Why is it that some hunter count eye guards on blacktails and mule deer as points and some hunters don't. The whitetail hunters count them. Anyone want to help me out on this one.
I believe that if you can hang a ring on it, count it.!!!
Can't really tell ya on the Mulie's but I see you in CA and that is where I hunted Blacktail for the last 5 years. So this is what I know and was told by several Game wardens. CA does not count eye guards as points due to the fact that they have a 2 point min on one side. So a forky on one side would only be legal. Depending on the area you hunt the gene pool is FUBAR on the deer. Many do not even grow eye guards.Take the A-zone for example.They refer to the blacktail in this zone as Pacific 2 points as the vast majority do not have eye guards but will grow massive forked hornes and nothing more. Other zones will only produce spikes till they are 3-4 years old then develop forks. One particular area in D-7 I hunted seeing spikes with 2-3" bases and 18" spikes was commen, and 5x5's within this same area with racks as thin as pencles. Hence the pencle rack term. I have seen alot of bucks with eye guards but they where only 1-3". Most of these bucks came from the back country and where 5-7 years old. Old bucks to say the least. The only way I can see reversing any of these genetic flaws is to actually implament some sorta deer management program. They can start by allowing a doe or 2 to actually be harvisted. Hope this helps some. I can only assume that the same can be applied to Mulies as well.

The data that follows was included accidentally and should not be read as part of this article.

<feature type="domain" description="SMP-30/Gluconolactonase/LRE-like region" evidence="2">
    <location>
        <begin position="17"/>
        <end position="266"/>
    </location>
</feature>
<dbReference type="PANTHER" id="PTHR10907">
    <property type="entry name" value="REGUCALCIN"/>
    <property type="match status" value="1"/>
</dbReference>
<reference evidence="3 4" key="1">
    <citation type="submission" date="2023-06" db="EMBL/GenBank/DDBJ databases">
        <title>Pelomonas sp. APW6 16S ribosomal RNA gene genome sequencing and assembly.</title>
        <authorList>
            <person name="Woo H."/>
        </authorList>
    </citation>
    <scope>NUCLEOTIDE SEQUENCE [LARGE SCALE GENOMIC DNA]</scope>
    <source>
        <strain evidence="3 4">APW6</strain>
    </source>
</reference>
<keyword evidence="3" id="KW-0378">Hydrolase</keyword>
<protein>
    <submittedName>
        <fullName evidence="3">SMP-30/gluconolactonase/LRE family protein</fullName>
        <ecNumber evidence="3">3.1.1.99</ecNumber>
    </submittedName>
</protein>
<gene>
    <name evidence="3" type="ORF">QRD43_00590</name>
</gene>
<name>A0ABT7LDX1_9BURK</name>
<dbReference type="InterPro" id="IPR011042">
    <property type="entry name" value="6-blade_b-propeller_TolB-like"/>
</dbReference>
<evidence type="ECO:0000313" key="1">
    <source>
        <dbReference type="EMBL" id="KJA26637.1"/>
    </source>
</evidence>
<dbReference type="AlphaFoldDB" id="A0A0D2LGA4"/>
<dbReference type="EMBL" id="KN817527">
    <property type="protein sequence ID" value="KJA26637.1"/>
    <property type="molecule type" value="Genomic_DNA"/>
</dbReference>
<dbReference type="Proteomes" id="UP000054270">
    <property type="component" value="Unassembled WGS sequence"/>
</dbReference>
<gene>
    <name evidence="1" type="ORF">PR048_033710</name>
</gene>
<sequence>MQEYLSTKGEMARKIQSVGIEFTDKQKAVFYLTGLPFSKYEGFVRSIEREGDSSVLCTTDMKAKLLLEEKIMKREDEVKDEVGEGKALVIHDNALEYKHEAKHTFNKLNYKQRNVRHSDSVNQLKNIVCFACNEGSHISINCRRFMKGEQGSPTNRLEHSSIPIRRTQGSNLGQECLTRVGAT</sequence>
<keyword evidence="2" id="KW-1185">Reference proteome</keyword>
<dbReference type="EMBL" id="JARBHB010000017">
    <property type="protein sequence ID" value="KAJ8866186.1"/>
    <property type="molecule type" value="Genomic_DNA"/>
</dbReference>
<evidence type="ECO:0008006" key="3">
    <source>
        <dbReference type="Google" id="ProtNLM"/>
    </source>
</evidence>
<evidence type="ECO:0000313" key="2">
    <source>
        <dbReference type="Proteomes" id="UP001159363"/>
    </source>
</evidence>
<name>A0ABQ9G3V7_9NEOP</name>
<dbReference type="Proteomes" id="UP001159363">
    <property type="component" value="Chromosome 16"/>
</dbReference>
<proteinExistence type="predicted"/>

The quandary of all hunters is how do I give myself the best chance to take home a trophy animal after shelling out hundreds of dollars for that coveted tag in another state. I face this issue this year with an Antelope tag in Colorado. Now I know that Antelope should be the easiest tag to fill in NorthWest Colorado. They are everywhere, but how do we give ourselves the best chance to take home that one animal that eludes everyone else. My advice, first and foremost, is don't shoot your...